Now that I’m just starting out in my freelance career, I find myself taking jobs at a lower rate than I’d like because the competition is stiff and I’m relatively inexperienced as a consultant. I’m also still working out the kinks when it comes to estimating the time each project will take. Sometimes, my hourly wage is pretty sad — especially since I receive zero benefits. But there’s potential for growth, and working from home offers me lots of other perks, so I’m hoping it’ll turn around.
Despite the challenges, I love being self-employed.
Overall, I’m really happy with my decision to work from home. I honestly can’t imagine handling a full-time job once the baby comes, and knowing that I don’t have to deal with daycare and other working mom issues is a huge relief for me right now.
However, I should caution you, if you’re planning to make this move yourself: save, save, save. If we didn’t have a healthy savings account, the last four months wouldn’t have been possible. My husband just started his job (we still haven’t received his first paycheck), and since I’m just starting out, my income is sporadic. There’s no way we could have survived the summer without our emergency fund.
Since my income is so sporadic, we’re not including it in our regular budget. Everything I make will go toward replenishing our emergency fund. I recommend living off your spouse’s income for a while when you begin your freelance career, otherwise you could end up in financial trouble if your workload dies down or your clients are slow to pay you.
Oh man. Working fm home is the best – and the worst! I worked from home half the time in Beijing, and I was sooo terrible at it. I would always put everything off because I’d be like, Whatever, I have all day! I don’t have to do it right now! And then I’d end up accomplishing nothing and having to stay up late at night. It’s definitely a challenge.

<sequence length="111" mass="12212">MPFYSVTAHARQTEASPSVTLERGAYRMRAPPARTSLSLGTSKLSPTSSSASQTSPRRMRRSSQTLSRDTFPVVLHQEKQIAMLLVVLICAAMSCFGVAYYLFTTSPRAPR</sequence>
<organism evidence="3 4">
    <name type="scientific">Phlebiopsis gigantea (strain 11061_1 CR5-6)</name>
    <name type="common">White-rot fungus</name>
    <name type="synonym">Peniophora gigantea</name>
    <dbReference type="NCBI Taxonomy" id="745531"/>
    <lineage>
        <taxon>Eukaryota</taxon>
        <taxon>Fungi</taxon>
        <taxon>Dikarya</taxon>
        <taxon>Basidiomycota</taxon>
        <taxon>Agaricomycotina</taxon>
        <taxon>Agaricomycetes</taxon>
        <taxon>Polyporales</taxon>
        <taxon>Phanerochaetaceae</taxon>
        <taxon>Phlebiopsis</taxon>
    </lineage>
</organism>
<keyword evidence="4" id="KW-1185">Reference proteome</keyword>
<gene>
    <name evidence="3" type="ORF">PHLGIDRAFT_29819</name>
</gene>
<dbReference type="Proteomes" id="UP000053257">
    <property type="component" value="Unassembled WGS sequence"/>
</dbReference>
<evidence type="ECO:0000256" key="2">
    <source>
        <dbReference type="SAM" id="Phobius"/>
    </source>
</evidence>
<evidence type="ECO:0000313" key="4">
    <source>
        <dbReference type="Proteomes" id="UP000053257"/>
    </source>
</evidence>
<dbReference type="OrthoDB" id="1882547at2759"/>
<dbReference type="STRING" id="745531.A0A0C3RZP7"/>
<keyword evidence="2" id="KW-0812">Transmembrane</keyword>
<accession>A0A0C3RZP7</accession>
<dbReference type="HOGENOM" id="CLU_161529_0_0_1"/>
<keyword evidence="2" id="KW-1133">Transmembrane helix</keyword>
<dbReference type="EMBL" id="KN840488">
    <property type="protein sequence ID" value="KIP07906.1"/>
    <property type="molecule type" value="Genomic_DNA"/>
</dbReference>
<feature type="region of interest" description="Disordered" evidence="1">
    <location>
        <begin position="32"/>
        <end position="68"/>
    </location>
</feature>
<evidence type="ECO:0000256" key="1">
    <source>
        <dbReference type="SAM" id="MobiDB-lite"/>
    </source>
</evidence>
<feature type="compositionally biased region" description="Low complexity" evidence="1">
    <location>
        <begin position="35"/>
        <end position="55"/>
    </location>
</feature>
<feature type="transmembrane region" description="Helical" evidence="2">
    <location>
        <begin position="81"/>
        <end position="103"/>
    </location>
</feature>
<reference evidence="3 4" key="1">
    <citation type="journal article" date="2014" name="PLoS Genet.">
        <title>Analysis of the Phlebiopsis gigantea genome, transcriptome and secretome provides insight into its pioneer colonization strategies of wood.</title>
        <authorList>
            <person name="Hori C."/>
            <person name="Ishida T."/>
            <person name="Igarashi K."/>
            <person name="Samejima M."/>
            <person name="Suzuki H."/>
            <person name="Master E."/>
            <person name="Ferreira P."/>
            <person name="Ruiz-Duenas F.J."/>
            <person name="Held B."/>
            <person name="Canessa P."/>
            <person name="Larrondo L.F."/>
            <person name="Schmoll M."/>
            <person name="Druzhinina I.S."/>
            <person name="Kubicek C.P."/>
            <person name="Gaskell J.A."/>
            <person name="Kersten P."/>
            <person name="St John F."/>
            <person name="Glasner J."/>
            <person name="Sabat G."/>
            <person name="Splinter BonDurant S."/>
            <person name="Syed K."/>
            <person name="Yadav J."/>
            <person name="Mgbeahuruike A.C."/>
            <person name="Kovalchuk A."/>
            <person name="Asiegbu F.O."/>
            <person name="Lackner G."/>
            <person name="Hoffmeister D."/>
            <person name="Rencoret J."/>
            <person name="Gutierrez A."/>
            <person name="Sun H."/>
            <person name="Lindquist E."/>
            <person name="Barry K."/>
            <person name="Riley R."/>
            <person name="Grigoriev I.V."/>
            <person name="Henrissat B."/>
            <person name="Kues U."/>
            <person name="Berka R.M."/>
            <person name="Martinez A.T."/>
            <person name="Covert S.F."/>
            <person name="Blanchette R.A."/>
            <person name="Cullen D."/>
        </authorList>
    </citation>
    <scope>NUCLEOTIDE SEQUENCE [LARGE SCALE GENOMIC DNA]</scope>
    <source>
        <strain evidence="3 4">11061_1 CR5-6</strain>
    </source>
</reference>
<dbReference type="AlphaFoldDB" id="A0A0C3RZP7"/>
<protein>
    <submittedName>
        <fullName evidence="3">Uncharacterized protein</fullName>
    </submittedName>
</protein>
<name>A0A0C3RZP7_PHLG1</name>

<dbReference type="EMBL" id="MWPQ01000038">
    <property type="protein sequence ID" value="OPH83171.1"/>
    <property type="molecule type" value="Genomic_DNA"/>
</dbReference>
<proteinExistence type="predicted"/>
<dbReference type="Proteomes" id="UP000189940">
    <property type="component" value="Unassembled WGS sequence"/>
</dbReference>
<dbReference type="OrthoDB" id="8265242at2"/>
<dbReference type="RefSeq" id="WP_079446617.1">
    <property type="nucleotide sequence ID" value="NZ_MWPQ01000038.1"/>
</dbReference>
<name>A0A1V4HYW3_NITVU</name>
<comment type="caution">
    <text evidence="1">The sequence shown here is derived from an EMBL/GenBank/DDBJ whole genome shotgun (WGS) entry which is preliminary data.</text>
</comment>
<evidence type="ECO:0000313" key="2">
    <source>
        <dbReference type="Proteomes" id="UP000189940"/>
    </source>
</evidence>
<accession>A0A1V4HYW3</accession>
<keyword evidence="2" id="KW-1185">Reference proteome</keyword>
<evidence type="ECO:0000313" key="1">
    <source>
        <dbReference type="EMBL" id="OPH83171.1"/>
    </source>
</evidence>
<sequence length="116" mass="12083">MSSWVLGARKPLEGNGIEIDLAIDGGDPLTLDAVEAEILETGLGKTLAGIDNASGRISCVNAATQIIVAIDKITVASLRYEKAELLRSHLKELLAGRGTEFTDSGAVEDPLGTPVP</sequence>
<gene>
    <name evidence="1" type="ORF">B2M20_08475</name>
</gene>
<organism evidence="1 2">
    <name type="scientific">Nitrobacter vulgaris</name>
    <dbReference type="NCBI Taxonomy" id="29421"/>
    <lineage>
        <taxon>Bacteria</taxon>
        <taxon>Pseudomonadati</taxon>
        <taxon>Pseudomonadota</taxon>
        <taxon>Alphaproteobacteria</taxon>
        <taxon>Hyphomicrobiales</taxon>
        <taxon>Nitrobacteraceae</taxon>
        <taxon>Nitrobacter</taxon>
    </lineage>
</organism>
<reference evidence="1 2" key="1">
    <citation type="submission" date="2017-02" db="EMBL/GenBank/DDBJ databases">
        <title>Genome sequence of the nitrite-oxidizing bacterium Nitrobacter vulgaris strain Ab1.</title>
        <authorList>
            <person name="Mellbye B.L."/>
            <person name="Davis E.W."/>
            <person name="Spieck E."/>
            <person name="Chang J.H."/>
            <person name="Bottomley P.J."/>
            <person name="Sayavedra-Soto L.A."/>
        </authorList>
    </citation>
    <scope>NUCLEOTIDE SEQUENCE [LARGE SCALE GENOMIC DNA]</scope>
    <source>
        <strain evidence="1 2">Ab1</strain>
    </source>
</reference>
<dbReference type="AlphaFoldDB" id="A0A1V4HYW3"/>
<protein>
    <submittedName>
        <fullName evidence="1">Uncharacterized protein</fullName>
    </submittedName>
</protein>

I think one thing that can help to motivate you is to set up a dedicated area in your home, whether that be an office room or just a desk in the living room, and try to make it the place only for working. I used to always try to do my editing while lying in bed… hahaha, and that never worked out so well, not a position conducive for thinking and working, just good for napping a lot :)
But i’m glad it’s worked out you’ve been able to work from home during this time! Good luck with your new projects!
Ha! Unfortunately, working from the couch isn’t really conducive to productivity either. There’s no room in our apartment for a desk anymore, so I’ve tried working from the kitchen table, but those chairs hurt my back (and my bum). So I’m just trying to buckle down and MAKE myself work. I’ll let you know how it goes.
Hi there! That is great that you can start your work-from-home stuff before baby comes! I am currently working a 9-to-5 that doesn’t lend well (at all!) to working from home. My husband and I area planning on starting a family very soon, and I am trying to brainstorm how I can work from home. I have no idea which direction to go in. Do you have any ideas for how to seek out a job that I can do from home? I’d like to develop my plan well in advance of even getting pregnant! ;)
Stacey – The best advice I can give you is start saving as much money as you possible can starting RIGHT NOW while you’re working. You will need a good emergency fund and some extra savings on top of that to help you through the transition.
Money Saving Mom has done a pretty useful series on how to start a new career as a “work at home mom.” You can find her posts here:
You may have to piece together an income from several different sources, but with hard work and dedication it can be done!
Of course, my favorite way to “increase” your income is to DECREASE your spending. Start cutting as much as you possibly can from your budget, and see if you can cut your spending so that you can live on your husband’s income alone. Once you do that, you’ll be able to quit your job to be a stay-at-home mom, and anything you make on the side will be extra. Good luck!